What books are the International Development department staff looking forward to reading in 2014?
As the new year starts I am trying to find time to read two books published last year. The first is The Entrepreneurial State: Debunking Public vs. Private Sector Myths by Mariana Mazzucato (Anthem 2013). In the recent past Mazzucato has often appeared on BBC Newsnight offering what seemed to me to be eminently sensible ideas about the condition of the British and European economies and how to get beyond the effects of the financial crisis. She is an economist at Sussex and the book looks to be a fascinating Schumpeterian take on the role of the state in making markets work in the most developed countries.
The second book, which has been in my in-tray since before Christmas is China Goes Global by David Shambaugh (OUP 2013), which is one of the most recent attempts to get a handle on China’s new thrust outward in the world, written by a leading China scholar at George Washington University.
For my bed time reading, I am very slowly enjoying Charlie Chaplin’s autobiography – a very old book, but one that provides a bit of relief from the social sciences.
I’ve been enjoying James Gilligan’s Why Some Politicians are More Dangerous than Others (Polity 2013), an analysis of how Republican Presidents have presided over high and rising homicide and suicide rates while these rates have fallen under Democratic Presidents. Gilligan contrasts this with the Republicans’ claim to be the party of ‘law and order’ and he brings out the role of shame and unemployment in driving both indices in line with his earlier emphasis on shame in Violence: Our Deadliest Epidemic and its Causes (Putnam 1996), an important reading in the Complex Emergencies course.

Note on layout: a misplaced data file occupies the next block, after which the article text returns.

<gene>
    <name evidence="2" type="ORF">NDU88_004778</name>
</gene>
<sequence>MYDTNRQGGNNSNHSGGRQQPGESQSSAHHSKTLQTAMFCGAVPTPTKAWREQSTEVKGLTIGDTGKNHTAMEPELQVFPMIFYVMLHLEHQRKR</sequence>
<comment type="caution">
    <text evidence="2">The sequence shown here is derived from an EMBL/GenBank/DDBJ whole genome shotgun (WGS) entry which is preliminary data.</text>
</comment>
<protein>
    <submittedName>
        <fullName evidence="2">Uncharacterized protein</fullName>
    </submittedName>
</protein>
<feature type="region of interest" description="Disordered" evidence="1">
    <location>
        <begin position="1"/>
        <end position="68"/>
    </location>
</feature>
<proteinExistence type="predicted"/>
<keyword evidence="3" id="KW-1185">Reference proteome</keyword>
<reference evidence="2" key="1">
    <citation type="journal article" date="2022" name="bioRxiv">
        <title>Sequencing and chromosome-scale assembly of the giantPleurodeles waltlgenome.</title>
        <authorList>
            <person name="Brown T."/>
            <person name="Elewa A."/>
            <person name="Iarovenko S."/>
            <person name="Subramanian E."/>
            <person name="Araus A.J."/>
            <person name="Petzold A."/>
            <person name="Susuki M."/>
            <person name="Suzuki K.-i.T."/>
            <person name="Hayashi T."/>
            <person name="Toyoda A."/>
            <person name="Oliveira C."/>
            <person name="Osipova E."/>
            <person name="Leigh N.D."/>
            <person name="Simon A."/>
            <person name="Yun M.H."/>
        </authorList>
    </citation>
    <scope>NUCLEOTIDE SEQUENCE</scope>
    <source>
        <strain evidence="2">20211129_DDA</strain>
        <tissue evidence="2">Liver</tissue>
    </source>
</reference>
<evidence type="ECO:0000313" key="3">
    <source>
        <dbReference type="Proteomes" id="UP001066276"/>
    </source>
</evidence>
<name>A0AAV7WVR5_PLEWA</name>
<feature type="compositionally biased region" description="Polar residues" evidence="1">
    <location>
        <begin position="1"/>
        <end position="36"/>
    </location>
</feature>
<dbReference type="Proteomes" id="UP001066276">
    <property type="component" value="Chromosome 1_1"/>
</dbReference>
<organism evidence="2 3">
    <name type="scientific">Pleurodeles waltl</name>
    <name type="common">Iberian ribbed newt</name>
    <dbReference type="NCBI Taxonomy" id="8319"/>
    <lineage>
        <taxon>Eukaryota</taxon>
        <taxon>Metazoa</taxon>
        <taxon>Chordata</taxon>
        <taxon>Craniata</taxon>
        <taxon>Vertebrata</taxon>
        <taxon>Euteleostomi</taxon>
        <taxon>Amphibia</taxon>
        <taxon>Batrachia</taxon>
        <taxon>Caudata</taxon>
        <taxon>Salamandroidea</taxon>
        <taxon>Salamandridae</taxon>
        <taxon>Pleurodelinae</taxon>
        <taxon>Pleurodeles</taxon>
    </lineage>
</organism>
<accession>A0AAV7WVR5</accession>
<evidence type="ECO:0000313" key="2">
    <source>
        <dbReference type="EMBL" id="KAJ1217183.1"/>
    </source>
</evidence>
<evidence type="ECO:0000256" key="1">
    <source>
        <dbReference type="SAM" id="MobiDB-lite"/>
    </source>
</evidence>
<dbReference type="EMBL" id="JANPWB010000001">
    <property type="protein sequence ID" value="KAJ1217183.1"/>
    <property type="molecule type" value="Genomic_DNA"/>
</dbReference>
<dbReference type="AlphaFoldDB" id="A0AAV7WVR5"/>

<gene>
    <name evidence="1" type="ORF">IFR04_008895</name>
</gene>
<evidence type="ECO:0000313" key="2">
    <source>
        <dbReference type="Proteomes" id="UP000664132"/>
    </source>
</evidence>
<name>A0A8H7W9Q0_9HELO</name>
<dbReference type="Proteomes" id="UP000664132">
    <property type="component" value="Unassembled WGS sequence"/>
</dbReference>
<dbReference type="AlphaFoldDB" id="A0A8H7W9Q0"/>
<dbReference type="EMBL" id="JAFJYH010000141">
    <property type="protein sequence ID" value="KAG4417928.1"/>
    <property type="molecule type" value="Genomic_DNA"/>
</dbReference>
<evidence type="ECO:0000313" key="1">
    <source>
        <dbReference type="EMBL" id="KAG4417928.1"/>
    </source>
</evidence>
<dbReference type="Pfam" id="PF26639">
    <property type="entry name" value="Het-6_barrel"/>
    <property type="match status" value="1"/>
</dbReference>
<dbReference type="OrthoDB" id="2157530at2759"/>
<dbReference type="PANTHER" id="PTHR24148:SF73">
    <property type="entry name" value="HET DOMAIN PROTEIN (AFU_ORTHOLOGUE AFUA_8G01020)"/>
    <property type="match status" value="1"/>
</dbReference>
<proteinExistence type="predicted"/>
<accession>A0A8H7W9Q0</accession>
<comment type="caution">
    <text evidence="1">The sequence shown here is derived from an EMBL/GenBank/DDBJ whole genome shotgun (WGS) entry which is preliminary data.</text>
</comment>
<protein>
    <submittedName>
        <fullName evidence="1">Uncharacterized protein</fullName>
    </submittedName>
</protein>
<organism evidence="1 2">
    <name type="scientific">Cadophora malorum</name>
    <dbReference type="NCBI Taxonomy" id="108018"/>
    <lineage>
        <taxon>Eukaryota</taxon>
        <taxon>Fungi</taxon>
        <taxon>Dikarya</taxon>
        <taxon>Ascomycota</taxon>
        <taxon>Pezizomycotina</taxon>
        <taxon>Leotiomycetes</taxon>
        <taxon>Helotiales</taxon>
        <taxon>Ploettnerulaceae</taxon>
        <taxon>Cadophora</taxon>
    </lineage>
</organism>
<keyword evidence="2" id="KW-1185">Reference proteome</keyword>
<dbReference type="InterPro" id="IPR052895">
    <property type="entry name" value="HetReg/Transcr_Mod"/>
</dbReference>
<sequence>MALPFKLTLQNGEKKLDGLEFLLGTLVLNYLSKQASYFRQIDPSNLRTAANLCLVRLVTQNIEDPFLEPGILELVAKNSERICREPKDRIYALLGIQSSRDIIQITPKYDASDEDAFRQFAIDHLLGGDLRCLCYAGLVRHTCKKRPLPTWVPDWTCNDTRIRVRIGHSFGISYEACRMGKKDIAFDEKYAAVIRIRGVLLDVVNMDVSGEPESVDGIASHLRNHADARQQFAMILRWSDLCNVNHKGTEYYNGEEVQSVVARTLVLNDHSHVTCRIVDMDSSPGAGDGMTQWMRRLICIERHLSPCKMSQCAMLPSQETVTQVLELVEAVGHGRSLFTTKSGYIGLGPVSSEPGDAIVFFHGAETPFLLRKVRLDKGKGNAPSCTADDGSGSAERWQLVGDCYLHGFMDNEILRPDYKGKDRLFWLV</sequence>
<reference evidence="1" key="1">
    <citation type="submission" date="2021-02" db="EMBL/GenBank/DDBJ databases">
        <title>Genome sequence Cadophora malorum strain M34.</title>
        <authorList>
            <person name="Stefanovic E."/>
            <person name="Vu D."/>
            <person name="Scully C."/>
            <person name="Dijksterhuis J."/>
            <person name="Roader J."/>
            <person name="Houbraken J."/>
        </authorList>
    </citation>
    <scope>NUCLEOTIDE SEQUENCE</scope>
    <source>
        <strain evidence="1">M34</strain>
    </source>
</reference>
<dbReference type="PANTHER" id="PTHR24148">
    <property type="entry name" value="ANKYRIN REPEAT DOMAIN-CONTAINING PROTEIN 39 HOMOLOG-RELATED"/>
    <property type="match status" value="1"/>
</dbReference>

I’ve also been enjoying Owen Jones’ book Chavs; The Demonization Of The Working Class (Verso 2012). This includes a good analysis of the popularity of far-right groups in the UK, which Jones links to the Labour Party’s failure to act strongly on jobs and housing.
I also liked Zoe Marriage’s book Formal Peace and Informal War: Security and Development in Congo (Routledge 2013), an incisive (and sometimes quirky) analysis of the shortcomings of ‘neo-liberal’ peacebuilding in the DRC.
Never Let a Serious Crisis Go To Waste: How Neoliberalism Survived the Financial Meltdown by Philip Mirowski (Verso, 2013)
Mirwoski knows no equal as a critical historian of modern economics (More Heat Than Light, Machine Dreams: How Economics Became a Cyborg Science). This one is contemporary and well worth the price.
Breathing Corpses by Laura Wade (Oberon Books, 2005)
I came across Laura Wade last year, when I read ‘Posh’ – her satire on elite student clubs at the University of Oxford, and the political system those elites ‘graduate’ into. Breathing Corpses is one of her earlier plays that put her on the map, so I’m looking forward to digging in to that.
The State by Bob Jessop (Polity Press 2014)
Several years ago I read some of Bob’s work on Foucault and statehood and – like much of what he writes on statehood – it was really engaging and thought-provoking. As a fan of wordplay, I’m pretty disappointed with the title of his upcoming book, but very much looking forward to reading it.